A series of explosions ripped through Iraq’s capital on Thursday, an ominous turn for a country reeling from a deepening political and sectarian crisis that erupted after the departure of the United States military. It was Baghdad’s deadliest day in more than a year.
The attacks ranged from “sticky bombs” to fully-loaded car bombs, some doubled up to ensure emergency crews were caught by the second blast, a common tactic of Sunni insurgents. Officials said that 72 people had been confirmed dead, and 217 injured, with the figures still rising.
The attacks began at 6:30 a.m. and transformed the morning commute into a bloodbath. Car bombs and improvised explosives destroyed schools, markets and apartments. An ambulance packed with explosives incinerated a government office.
The worst single incident was a suicide attack near a government anti-corruption office in which a stolen ambulance packed with explosives was detonated by its driver, sending debris into the grounds of a nearby kindergarten. Police said 23 people were killed, including five investigators from the office.
A string of three explosions killed 18 people at a construction site in central Baghdad.
No one has claimed responsibility but analysts and U.S. officials say the bombings bear the hallmarks of al-Qaeda in Iraq. The analysts point to there being no particular target, the victims were overwhelmingly civilian, that it was a series of bombings, and the timing.
“This has nothing to do with the American withdrawal,” said Abdul Kareem Thirib, the head of the security committee for Baghdad’s provincial council.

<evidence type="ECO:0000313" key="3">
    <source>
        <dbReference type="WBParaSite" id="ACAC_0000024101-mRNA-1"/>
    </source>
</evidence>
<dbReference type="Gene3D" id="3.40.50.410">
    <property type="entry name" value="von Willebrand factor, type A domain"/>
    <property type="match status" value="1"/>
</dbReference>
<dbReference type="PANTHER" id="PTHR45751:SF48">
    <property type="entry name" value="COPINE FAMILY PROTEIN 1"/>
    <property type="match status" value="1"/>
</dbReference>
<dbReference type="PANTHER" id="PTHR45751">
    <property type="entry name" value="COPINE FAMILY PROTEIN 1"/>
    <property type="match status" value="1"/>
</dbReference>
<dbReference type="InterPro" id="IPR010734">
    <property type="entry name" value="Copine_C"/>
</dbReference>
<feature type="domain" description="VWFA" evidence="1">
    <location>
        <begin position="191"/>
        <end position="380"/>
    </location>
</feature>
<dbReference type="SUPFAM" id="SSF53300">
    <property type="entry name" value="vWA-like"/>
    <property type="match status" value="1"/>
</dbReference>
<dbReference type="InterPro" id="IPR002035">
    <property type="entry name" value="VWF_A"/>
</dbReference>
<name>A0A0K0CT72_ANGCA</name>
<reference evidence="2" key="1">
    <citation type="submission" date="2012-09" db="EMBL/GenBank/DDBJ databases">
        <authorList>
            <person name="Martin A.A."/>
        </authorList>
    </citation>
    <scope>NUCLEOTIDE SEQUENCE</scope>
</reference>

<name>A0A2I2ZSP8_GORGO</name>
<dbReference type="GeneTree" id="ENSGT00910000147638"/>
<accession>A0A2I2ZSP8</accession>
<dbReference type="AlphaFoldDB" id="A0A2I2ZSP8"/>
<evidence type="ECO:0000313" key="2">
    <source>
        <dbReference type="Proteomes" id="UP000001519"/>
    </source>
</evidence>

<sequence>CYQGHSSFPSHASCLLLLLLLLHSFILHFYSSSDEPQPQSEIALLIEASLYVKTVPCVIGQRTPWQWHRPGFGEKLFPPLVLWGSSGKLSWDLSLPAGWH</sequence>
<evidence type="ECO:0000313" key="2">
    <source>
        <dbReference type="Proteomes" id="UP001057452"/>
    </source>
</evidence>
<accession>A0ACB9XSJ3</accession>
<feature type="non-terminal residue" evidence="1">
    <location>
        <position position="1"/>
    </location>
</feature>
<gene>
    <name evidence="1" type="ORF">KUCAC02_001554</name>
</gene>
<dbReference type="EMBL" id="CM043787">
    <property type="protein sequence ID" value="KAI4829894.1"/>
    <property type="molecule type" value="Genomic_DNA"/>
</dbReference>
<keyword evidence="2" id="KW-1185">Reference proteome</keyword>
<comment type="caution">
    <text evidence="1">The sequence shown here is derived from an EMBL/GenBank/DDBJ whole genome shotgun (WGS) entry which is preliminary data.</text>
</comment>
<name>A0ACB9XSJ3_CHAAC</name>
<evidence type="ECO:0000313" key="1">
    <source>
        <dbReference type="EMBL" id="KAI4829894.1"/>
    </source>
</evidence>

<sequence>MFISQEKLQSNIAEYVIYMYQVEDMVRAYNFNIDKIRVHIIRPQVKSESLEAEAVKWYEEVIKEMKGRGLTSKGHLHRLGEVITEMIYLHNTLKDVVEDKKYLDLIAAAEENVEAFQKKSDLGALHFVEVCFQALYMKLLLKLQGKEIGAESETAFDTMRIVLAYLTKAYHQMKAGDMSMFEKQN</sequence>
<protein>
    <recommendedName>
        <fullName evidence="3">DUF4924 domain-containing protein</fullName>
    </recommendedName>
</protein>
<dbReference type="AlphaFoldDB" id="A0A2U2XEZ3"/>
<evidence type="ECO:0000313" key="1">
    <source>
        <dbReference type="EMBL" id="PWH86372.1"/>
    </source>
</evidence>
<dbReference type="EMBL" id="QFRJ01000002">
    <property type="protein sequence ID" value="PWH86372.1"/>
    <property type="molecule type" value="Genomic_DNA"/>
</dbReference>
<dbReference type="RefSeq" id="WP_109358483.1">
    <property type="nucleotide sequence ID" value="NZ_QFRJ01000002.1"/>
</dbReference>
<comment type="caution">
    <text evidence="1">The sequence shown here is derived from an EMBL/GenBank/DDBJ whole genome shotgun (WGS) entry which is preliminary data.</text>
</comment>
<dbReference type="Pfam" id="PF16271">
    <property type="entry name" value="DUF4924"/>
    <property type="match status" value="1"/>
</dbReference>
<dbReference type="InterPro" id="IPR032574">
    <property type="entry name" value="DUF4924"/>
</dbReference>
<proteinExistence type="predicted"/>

“When they were here, there were also explosions. We were the ones in control of the streets when the Americans were here. I think there will be more cowardly attacks in the coming days, but we will face them and everything will be under control.”
Political leaders immediately connected the attacks to an angry breakdown this week in the relationship between the Shia prime minister, Nouri al-Maliki, and the country’s most senior Sunni figures
Mr Maliki, whose Shia-led State of Law party is allied to a radical, anti-American and Iranian-influenced Shia group, on Monday demanded the arrest of Tareq al-Hashemi, the Sunni vice-president, accusing him of running a hit squad.
“The timing of these crimes and the places where they were carried out confirm to all the political nature of the targets,” Mr Maliki said last night in a statement, suggesting they were a revenge attack and hinting they had political support.
“The criminals and those who stand behind them will not succeed in changing events or the political process, or in escaping punishment.”
Al-Maliki has accused Vice-President Tariq al-Hashemi of running a hit squad that killed government officials and ordered his arrest. Al-Hashemi is one of the Sunni leaders in Iraq’s governing coalition. He denies the charges and has taken refuge in Iraq’s autonomous Kurdish region.
Al-Maliki is demanding the Kurds return al-Hashemi to Baghdad. American officials were scrambling to defuse what has become an embarrassing and potentially destabilizing standoff.
The American ambassador rushed back to Baghdad after leaving before the holidays, and Vice President Joseph R. Biden Jr. spoke on Thursday with Iraq’s president, Jalal Talabani, urging a dialogue to resolve the crisis. David H. Petraeus, the director of the Central Intelligence Agency and the former military commander in Iraq, arrived in Baghdad on Tuesday.
Mr. Maliki strongly defended his security policies and political maneuvers, saying in a statement that the bombers “will not be able to change the course of the events and the political process.”
One of his main rivals, former Prime Minister Ayad Allawi, said in a Twitter message that “we hold the Government responsible for this security failure and the escalation towards violence.” [via The New York Times, The Telegraph and CBS]